And so, here we see that we just talked to God and whether the words are eloquent or not, that's not what matters. We tell Him what's on our mind. And sometimes, that's hard to express, but we ask Him to guide us and lead us and help us and direct us. And prayer can provide that direction. And through prayer, God can strengthen us, through prayer, God can help us when we can't help ourselves. Because when it really comes down to the big things, we can't help ourselves. We just can't.
And so, through prayer, God can produce peace and He can bring down the worry and the stress and the anxiety as well as our hope increases. Now, there's another way that we can increase hope and I think it's such a powerful thing, is just to have a good memory. In other words, remember God's promises. Remember what God said. We have hope and we can increase godly hope by remembering God has promised to provide for us when it seems like this cannot possibly work. Do we have a God that watches out for our provision? Now, that's not just food and clothing, it goes so much more beyond that. In fact, where it's used at the beginning of the Bible, it's emphasized in a fantastic story that we probably all recall.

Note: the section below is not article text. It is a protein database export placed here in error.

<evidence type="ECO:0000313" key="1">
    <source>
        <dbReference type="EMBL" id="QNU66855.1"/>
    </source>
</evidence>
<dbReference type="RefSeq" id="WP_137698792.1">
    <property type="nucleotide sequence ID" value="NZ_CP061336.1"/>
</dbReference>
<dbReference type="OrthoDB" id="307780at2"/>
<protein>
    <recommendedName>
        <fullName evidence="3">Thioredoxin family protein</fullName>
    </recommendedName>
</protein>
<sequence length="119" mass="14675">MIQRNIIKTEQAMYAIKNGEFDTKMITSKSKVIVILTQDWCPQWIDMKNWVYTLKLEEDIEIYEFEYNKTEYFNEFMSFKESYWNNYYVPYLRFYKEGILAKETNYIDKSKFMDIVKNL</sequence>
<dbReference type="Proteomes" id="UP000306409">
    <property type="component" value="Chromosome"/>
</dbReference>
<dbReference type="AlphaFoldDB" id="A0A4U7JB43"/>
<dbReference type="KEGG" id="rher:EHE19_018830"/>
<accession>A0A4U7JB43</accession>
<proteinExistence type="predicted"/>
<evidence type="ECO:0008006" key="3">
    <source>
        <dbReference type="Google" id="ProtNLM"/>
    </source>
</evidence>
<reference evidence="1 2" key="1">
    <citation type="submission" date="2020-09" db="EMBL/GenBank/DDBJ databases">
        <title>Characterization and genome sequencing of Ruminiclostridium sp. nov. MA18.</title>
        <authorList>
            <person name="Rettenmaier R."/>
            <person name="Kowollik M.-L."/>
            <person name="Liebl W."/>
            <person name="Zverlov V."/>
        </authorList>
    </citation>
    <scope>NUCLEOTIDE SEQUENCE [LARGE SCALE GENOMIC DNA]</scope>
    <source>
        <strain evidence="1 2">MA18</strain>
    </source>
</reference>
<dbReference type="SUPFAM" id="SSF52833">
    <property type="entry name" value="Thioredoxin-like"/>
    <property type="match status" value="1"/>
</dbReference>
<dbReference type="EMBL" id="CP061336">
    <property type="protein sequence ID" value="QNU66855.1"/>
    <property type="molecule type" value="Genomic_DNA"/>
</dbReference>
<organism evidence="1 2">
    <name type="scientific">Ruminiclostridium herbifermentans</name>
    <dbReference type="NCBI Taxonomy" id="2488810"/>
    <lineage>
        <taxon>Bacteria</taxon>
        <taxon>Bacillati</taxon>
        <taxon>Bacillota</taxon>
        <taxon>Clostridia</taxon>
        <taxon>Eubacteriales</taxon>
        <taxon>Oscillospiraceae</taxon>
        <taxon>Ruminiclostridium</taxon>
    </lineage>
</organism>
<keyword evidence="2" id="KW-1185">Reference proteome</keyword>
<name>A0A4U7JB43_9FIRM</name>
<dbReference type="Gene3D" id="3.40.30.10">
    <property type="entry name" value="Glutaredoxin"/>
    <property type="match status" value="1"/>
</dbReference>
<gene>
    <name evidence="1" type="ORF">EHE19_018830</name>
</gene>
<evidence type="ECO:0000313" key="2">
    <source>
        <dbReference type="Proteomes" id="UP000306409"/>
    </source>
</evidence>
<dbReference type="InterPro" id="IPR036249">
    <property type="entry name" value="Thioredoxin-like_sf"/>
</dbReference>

Do you remember the story of Abraham being told to sacrifice his son, Isaac? God tells him to do that very thing. And as Abraham is taking Isaac basically to his death, do you know what Abraham says to Isaac? It's in Genesis 22. You don't need to turn there, but you probably remember the story. Abraham says to Isaac, "God will provide the sacrifice." God will provide. God is our provider. And so you wonder, well, did Abraham already know that God was going to intervene? That's interesting because ultimately, what did God provide? Well, later on, we know the story, God provided a ram that got stuck in the thicket and that ram then became the sacrifice instead of Isaac. And it's such an amazing story because here, Abraham intermits ahead of time with a hopeful expectation that God would provide. And after the whole thing, Abraham is inspired to name that location, to give a name to that place. You know what he named it? He named the place, the Lord will provide. That's one of God's names. When you read through Genesis 22, it tells us our God is Yahweh Yireh, the God that provides, the Lord will provide. And Abraham didn't name it that place so that he'd be reminded of what a trial it was to confront the fact he might have to sacrifice his son. It wasn't about the trial. It wasn't about the difficulty that he was facing. Why did he name it God will provide? Why did he do that? Because that proclaimed God's deliverance, that proclaimed the blessing, that proclaimed the expectation and the hope that Abraham had through God's promises.